Hughes had brought on Keith Forsey to produce the film’s soundtrack, and to write original material for the album and film, which is what lead to Forsey and songwriter Steven Schiff writing “Don’t You (Forget About Me),” originally intended for both the opening and closing credits and tailored to suit ex-Roxy Music frontman Bryan Ferry.


Unfortunately, Ferry’s father died right before a scheduled meeting, so Forsey was forced to look elsewhere, ultimately pursuing Simple Minds, a band he already loved so much that he flew to London to persuade them to record it.

At first they weren’t interested, mainly because they didn’t like the idea of recording material written by outside parties, but Forsey persisted.

Eventually, they recorded a version of their own at Wembley Studio in just three hours, but it was so unlike Forsey’s original demo that the album’s producer didn’t quite know what to do, at first.


Ultimately, Simple Minds were convinced to re-record the track exactly like Forsey’s demo, with the same orchestrations.

Hearing the finished track, Kerr reportedly told Forsey that no changes were necessary, saying of the song “I love it,” although during the recording he’d added his own personal touches, including a signature yell.


Hughes, meanwhile, liked Forsey’s original demo so much he used it for the opening scenes, when the students first arrive for detention.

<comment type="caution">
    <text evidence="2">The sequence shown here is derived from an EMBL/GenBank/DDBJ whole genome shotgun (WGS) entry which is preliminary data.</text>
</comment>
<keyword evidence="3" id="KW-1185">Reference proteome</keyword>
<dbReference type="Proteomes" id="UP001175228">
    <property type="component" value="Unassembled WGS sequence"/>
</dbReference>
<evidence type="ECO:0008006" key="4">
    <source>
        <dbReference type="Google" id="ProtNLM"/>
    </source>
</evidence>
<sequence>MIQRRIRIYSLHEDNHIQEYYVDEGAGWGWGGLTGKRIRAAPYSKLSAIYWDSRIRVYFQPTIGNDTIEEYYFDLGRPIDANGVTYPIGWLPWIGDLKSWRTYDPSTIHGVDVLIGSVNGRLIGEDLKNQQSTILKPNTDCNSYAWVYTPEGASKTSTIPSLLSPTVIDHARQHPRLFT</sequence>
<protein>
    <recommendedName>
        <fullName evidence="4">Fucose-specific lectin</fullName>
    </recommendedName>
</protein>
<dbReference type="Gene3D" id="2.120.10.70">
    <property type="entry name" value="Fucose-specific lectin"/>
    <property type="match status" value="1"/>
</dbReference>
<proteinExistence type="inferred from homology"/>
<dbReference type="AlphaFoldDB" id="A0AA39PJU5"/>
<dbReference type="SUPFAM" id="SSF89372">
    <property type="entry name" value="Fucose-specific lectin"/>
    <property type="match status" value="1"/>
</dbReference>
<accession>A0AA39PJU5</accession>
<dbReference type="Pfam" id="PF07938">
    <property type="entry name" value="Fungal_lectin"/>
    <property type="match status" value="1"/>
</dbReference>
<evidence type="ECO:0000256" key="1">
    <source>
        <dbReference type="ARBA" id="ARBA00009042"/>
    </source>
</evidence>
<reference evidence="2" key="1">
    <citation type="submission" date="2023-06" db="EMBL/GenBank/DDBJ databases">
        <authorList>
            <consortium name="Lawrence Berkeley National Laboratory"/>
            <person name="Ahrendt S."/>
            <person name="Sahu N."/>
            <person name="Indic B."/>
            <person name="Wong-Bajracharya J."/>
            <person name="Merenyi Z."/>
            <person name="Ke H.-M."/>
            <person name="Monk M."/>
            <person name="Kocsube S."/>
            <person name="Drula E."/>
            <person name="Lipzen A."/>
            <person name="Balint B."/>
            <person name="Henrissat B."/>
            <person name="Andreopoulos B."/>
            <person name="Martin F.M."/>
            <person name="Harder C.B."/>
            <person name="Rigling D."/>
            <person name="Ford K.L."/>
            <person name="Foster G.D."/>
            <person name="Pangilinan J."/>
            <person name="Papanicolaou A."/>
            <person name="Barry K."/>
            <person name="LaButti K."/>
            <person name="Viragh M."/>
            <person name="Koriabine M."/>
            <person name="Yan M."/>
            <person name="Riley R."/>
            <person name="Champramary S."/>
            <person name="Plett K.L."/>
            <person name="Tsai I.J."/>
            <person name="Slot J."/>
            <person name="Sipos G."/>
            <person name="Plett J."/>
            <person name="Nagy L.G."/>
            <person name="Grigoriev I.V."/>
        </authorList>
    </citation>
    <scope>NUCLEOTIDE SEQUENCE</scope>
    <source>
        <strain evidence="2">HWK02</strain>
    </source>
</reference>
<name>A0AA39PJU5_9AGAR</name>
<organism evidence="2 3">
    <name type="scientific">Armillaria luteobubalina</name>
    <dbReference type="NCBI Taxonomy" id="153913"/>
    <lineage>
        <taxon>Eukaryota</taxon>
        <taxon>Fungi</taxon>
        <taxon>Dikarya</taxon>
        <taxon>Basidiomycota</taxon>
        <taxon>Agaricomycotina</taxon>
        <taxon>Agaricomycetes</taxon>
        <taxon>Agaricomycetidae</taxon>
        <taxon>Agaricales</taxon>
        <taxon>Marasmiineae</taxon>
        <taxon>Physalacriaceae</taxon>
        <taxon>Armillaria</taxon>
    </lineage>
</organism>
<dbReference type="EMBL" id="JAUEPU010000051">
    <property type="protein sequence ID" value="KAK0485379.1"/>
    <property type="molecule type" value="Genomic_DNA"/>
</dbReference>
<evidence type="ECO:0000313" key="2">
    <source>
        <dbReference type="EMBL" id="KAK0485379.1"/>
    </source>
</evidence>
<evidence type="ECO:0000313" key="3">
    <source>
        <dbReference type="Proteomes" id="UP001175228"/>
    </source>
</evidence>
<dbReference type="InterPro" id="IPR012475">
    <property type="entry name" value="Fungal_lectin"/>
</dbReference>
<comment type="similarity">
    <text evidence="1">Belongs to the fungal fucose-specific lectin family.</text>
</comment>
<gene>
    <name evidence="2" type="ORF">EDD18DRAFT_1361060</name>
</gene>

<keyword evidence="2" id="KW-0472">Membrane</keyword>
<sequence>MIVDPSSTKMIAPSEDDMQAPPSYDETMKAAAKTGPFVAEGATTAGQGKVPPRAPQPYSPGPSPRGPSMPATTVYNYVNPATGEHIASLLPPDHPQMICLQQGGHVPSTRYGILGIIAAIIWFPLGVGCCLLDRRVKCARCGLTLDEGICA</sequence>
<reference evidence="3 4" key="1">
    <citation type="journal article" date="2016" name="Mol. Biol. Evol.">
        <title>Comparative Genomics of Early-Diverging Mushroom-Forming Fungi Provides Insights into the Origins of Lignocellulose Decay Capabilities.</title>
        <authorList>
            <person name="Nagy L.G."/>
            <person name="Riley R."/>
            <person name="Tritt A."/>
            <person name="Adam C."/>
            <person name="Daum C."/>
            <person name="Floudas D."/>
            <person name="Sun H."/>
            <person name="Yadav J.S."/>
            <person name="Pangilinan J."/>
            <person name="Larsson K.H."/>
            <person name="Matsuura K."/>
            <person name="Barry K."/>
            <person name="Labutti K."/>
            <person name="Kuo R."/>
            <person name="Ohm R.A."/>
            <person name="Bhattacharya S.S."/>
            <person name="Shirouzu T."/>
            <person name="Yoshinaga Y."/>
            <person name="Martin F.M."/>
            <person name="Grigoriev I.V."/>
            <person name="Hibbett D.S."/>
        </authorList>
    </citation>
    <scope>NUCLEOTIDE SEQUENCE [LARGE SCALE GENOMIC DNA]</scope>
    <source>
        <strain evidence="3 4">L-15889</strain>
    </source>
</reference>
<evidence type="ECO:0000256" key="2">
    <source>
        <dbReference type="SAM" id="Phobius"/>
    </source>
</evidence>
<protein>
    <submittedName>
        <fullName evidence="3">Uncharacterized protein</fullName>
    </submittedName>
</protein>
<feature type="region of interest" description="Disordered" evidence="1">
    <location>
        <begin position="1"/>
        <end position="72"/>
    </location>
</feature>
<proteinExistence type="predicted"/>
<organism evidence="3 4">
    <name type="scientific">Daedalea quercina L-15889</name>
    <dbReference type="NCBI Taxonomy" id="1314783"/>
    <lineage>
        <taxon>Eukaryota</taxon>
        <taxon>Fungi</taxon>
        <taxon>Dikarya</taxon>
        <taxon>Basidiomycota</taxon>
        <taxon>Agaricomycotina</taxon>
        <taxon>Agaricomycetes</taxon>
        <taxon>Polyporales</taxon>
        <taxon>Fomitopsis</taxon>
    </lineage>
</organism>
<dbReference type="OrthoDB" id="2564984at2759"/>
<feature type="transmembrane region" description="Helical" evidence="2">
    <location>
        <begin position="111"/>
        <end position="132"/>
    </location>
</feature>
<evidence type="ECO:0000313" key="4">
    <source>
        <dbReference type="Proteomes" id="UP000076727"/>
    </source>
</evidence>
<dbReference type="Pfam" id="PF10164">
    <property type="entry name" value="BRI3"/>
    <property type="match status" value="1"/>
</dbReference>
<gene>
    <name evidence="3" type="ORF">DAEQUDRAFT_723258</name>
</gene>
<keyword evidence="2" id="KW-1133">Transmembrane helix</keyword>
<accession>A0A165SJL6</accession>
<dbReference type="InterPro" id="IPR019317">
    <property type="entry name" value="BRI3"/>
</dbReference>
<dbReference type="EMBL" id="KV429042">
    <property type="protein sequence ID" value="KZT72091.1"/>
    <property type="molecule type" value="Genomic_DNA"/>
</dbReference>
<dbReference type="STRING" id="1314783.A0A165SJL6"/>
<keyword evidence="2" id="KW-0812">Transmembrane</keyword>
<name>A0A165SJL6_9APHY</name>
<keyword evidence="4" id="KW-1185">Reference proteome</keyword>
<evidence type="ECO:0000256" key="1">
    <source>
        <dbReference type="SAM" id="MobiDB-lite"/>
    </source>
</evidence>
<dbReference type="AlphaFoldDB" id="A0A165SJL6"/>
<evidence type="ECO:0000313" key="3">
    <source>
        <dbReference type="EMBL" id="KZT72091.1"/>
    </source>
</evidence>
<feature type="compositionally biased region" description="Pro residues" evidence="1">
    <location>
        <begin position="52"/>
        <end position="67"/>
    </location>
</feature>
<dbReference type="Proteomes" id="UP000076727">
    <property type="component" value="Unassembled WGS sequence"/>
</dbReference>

The video — directed by Danny Kleinman — would featured Kerr amid a bank of TV monitors showing scenes from The Breakfast Club, in addition to childhood toys, and a Seeburg jukebox.


After The Breakfast Club was theatrically released into U.S. theaters on February 5th, the Simple Minds single (issued on February 23rd) shot up the charts, spending twenty-two weeks on the charts and climbing to the #1 in April and then again to the #2 spot on May 18th (the soundtrack album itself spent thirty-one weeks on the charts, and was certified gold in sales).


Another popular video featured in this episode of Video Killed the Radio Star was their 1986 video “All The Things She Said,” directed by pioneering filmmaker and videographer Zbigniew Rybczyński, who used a digital disk video recorder which allowed him to use a unique “instant video” process, the new multi-level Ultimatte technique.

The Simple Minds’ video was the first video ever to use the process the director had invented for his Zbig Vision Ltd. film company.


The single, helped no doubt by the video in heavy rotation on MTV, climbed to #2 on the Billboard Hot 100, which pleased their U.S. label A&M Records, allaying any lingering fears that their song “Don’t You (Forget About Me)” had simply been the lucky recipient of a soundtrack hit.

Watch Video Killed the Radio Star: Extended Play – Simple Minds on Night Flight Plus.


About Bryan Thomas

Bryan Thomas has been a freelancing writer/critic for All Music Guide, and a contributor to Launch, Music Connection, Big Takeover and numerous other publications and entertainment websites, blogs and zines, most of them long gone. He's written more than sixty sets of liner notes. He’s also worked for over twenty years at mostly reissue record labels -- prior to that he worked in bookstores and record stores, going all the way back to the original vinyl daze. He lives in the Miracle Mile neighborhood of Los Angeles, CA.